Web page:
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Problem Statement

Subject : Physics Code: MAP 2142

Document MAP 2142/ACT/01/Rev00/Jul10 Duratio 1h Semeste 1
No: n: r:



Aerodynamics of sports balls

The first explanation of the lateral deflection of a spinning object was credited by
Lord Rayleigh to work done by the German physicist Gustav Magnus in 1852.
Magnus had actually been trying to determine why spinning shells and bullets
deflect to one side, but his explanation applies equally well to balls. Indeed, the
fundamental mechanism of a curving ball in football is almost the same as in other
sports such as baseball, golf, cricket and tennis.

Consider a ball that is spinning about an axis perpendicular to the

flow of air across it (see left). The air travels faster relative to the
center of the ball where the periphery of the ball is moving in the
same direction as the airflow. This reduces the pressure, according
to Bernouilli's principle. The opposite effect happens on the other
Spinning ball side of the ball, where the air travels slower relative to the center
of the ball. There is therefore an imbalance in the forces and the
ball deflects - or, as Sir J J Thomson put it in 1910, "the ball follows its nose". This
lateral deflection of a ball in flight is generally known as the "Magnus effect".

The forces on a spinning ball that is flying through the air are generally divided into
two types: a lift force and a drag force. The lift force is the upwards or sidewards
force that is responsible for the Magnus effect. The drag force acts in the opposite
direction to the path of the ball.

Let us calculate the forces at work in a well taken free kick. Assuming that the
velocity of the ball is 25-30 ms-1 (about 70 mph) and that the spin is about 8-10
revolutions per second, then the lift force turns out to be about 3.5 N. The
regulations state that a professional football must have a mass of 410-450 g, which
means that it accelerates by about 8 ms-2. And since the ball would be in flight for 1
s over its 30 m trajectory, the lift force could make the ball deviate by as much as 4
m from its normal straight-line course. Enough to trouble any goalkeeper!
Problem Statement
Subject : Physics Code: MAP 2142
Document MAP 2142/ACT/01/Rev00/Jul10 Duratio 1h Semeste 1
No: n: r:

The drag force, FD, on a ball increases with the square of the velocity, v, assuming
that the density, r, of the ball and its cross-sectional area, A,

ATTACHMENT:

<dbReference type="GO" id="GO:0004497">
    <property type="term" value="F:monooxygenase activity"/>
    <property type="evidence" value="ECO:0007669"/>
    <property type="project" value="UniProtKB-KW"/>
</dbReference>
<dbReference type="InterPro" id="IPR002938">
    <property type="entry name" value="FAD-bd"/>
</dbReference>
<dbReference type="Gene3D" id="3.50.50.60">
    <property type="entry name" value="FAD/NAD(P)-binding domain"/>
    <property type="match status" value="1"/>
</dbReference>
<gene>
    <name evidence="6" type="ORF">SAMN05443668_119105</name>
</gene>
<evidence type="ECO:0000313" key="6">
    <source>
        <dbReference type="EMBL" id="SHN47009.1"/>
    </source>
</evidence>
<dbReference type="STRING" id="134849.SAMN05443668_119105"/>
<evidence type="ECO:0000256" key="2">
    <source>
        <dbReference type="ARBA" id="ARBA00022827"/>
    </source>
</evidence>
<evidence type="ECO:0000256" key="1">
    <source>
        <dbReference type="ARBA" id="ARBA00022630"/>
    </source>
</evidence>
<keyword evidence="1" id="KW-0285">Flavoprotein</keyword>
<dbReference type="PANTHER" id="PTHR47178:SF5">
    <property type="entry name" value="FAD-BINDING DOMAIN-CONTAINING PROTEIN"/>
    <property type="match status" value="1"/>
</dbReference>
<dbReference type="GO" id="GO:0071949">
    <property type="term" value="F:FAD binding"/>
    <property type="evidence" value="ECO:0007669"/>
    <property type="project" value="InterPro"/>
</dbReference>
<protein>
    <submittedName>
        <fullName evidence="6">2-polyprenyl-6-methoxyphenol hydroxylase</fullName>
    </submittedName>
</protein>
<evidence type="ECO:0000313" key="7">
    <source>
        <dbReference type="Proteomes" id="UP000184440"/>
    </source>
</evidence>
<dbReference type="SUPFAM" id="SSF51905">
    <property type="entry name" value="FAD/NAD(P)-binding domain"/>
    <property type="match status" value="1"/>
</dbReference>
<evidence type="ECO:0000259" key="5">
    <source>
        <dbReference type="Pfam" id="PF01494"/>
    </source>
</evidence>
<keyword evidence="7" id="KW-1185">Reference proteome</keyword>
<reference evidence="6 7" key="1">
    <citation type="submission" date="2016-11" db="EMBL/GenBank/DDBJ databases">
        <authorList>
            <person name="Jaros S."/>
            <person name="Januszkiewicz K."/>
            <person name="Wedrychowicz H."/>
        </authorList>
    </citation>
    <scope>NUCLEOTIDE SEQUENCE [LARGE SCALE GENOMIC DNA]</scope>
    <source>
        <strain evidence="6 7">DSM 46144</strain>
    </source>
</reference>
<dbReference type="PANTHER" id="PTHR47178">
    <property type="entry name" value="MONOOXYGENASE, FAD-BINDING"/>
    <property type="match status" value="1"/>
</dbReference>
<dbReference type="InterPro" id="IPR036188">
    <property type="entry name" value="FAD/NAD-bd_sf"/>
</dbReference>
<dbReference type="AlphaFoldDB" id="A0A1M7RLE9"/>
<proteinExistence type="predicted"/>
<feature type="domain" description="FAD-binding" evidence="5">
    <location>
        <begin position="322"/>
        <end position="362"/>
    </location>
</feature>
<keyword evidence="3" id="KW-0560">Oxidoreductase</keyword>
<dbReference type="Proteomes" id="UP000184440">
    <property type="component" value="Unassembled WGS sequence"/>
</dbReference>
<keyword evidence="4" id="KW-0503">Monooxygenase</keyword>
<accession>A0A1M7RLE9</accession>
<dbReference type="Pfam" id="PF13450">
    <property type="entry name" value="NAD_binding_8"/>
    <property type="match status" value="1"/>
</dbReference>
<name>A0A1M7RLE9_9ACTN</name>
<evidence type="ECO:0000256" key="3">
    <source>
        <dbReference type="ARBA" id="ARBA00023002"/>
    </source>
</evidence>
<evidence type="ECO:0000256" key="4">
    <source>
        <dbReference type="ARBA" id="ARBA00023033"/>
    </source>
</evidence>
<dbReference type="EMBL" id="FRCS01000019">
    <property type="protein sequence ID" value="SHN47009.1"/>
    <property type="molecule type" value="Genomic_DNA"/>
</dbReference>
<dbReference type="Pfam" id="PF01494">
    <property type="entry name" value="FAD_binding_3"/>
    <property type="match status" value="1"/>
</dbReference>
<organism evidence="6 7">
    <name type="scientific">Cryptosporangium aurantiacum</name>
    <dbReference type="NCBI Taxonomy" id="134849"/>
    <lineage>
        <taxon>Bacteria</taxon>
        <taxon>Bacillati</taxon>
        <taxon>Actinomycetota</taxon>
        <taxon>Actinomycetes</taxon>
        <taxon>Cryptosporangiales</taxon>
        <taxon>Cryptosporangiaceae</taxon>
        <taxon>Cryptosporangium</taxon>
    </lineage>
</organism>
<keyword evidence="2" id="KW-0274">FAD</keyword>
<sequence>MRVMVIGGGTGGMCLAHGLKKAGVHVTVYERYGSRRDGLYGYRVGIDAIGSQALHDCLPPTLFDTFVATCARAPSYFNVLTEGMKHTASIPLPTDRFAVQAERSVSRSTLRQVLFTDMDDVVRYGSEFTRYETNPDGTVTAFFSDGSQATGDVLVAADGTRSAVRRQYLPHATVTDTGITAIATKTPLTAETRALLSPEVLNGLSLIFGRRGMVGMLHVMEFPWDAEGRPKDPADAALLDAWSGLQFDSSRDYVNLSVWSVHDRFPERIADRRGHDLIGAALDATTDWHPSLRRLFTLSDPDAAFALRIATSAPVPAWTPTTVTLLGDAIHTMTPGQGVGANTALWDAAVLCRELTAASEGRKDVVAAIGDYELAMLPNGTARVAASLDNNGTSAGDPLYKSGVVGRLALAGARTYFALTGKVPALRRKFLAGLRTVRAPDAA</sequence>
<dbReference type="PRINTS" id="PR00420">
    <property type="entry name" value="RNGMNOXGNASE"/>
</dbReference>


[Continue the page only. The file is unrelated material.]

remain unchanged: FD = CDrAv2/2. It appears, however, that the
"drag coefficient", CD, also depends on the velocity of the ball. For
example, if we plot the drag coefficient against Reynold's number
- a non-dimensional parameter equal to rv D /µ, where D is the Physical drag
diameter of the ball and µ is the kinematic viscosity of the air - we
find that the drag coefficient drops suddenly when the airflow at the surface of the
ball changes from being smooth and laminar to being turbulent (see right).

When the airflow is laminar and the drag coefficient is high, the
boundary layer of air on the surface of the ball "separates"
relatively early as it flows over the ball, producing vortices in its
wake. However, when the airflow is turbulent, the boundary layer
sticks to the ball for longer. This produces late separation and a
Turbulent air & small drag.
The Reynold's number at which the drag coefficient drops
therefore depends on the surface roughness of the ball. For example, golf balls,
which are heavily dimpled, have quite a high surface roughness and the drag
coefficient drops at a relatively low Reynold's number ( 2 x 104). A football,
however, is smoother than a golf ball and the critical transition is reached at a much
higher Reynold's number (4 x 105) .

The upshot of all of this is that a slow-moving football experiences

a relatively high retarding force. But if you can hit the ball fast
enough so that the airflow over it is turbulent, the ball
experiences a small retarding force (see right). A fast-moving
football is therefore double trouble for a goalkeeper hoping to
make a save - not only is the ball moving at high speed, it also Drag vs speed
does not slow down as much as might be expected. Perhaps the
best goalkeepers intuitively understand more physics than they realize.
Problem Statement
Subject : Physics Code: MAP 2142
Document MAP 2142/ACT/01/Rev00/Jul10 Duratio 1h Semeste 1
No: n: r:

In 1976 Peter Bearman and colleagues from Imperial College, London, carried out a
classic series of experiments on golf balls. They found that increasing the spin on a
ball produced a higher lift coefficient and hence a bigger Magnus force. However,
increasing the velocity at a given spin reduced the lift coefficient. What this means
for a football is that a slow-moving ball with a lot of spin will have a larger sideways
force than a fast-moving ball with the same spin. So as a ball slows down at the end
of its trajectory, the curve becomes more pronounced.

This article is taken from http://www.soccerballworld.com/Physics.htm


1. Work in group.

2. Select a leader.

3. Select a person to read the article aloud in front of the group.

4. Member of the group must list down all the physical quantities and their
units mentioned in the article.

5. Try to explain the meaning/definition of the physical quantities listed.

Duration: 1 hour (SCL) 1 hour (TCL)